A new tax agreement that will boost cross-border commuting between Denmark and Sweden is drawing close, according to Swedish finance minister Elisabeth Svantesson.
The agreement on tax cooperation across the Öresund will be “good for both parties”, Svantesson said in an interview with regional newspaper Sydsvenskan.
The Swedish minister said she supported measures that would encourage people who live in Sweden to travel to the Copenhagen area for work, noting high unemployment rates in the Malmö and Helsingborg municipalities relative to elsewhere in Sweden; and a longstanding labour shortage in Denmark.
Despite a recent extension of Sweden’s controls on its border with Denmark, Svantesson said the government wants tax rules that will allow people in Sweden to take jobs in Denmark.
In addition to labour market conditions in the Skåne and Greater Copenhagen regions, the weak Swedish krona is a further factor that could drive workers over the Öresund Bridge.
A Swedish worker could gain as much as a 40 percent payrise by taking an equivalent job in Denmark due to the prevailing exchange rate, according to Sydsvenskan.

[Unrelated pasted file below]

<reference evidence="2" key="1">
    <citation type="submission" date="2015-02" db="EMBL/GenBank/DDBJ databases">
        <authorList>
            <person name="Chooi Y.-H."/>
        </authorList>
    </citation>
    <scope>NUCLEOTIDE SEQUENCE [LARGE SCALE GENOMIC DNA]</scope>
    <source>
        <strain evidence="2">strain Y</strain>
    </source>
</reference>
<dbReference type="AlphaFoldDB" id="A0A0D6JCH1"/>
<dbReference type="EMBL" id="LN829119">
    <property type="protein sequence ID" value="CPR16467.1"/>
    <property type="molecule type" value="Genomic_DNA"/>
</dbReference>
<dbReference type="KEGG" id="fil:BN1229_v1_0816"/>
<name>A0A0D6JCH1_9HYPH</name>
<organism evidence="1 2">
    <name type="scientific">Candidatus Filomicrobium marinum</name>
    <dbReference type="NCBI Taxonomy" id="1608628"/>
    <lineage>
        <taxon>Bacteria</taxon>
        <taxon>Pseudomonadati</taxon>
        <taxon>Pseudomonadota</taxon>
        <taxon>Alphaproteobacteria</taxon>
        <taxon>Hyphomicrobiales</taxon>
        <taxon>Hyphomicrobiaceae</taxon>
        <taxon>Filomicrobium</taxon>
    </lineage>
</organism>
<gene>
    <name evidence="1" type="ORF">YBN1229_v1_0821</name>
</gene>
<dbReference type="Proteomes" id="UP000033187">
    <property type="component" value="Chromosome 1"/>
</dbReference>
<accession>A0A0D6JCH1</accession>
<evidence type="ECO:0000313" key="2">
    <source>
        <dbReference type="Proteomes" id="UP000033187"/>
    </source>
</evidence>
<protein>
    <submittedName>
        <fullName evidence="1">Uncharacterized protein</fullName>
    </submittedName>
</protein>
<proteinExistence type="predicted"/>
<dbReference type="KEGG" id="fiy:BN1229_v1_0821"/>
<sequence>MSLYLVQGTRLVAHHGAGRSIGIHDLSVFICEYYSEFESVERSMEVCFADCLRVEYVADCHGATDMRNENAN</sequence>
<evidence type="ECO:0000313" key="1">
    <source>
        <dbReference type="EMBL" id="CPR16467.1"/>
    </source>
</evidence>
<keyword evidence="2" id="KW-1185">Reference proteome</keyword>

“We are currently in discussions with the Danish government about improving the existing Danish-Swedish tax treaty,” Svantesson said on Wednesday following a town hall at the Scandic Triangeln Hotel in Malmö with Swedish Prime Minister Ulf Kristersson.
“The goal is for the new agreement to benefit both Sweden and Denmark,” she said, adding that a deal was “close”.
In the talks, Sweden is asking for all tax rules against Öresund commuters working from home to be scrapped. Stockholm is also asking for a higher proportion of the commuter’s income tax to be received by their country of residence.
Denmark wants rules on living and working either side of the border to be streamlined, including the repeal of a rule requiring cross-border workers to inform Sweden’s tax agency, Skatteverket, of their work situation on a quarterly basis.
They also want guarantees about dividends on pension contributions without high taxation, Sydsvenskan reports.
The demands of each side nevertheless match on a number of points, according to Svantesson, who declined to go into further detail of a possible agreement or a timeline for its announcement.
“I’m not giving an answer to that today. When everything is ready, we will present the results,” she said.
“Our shared starting point is to get a good deal for both parties,” she added.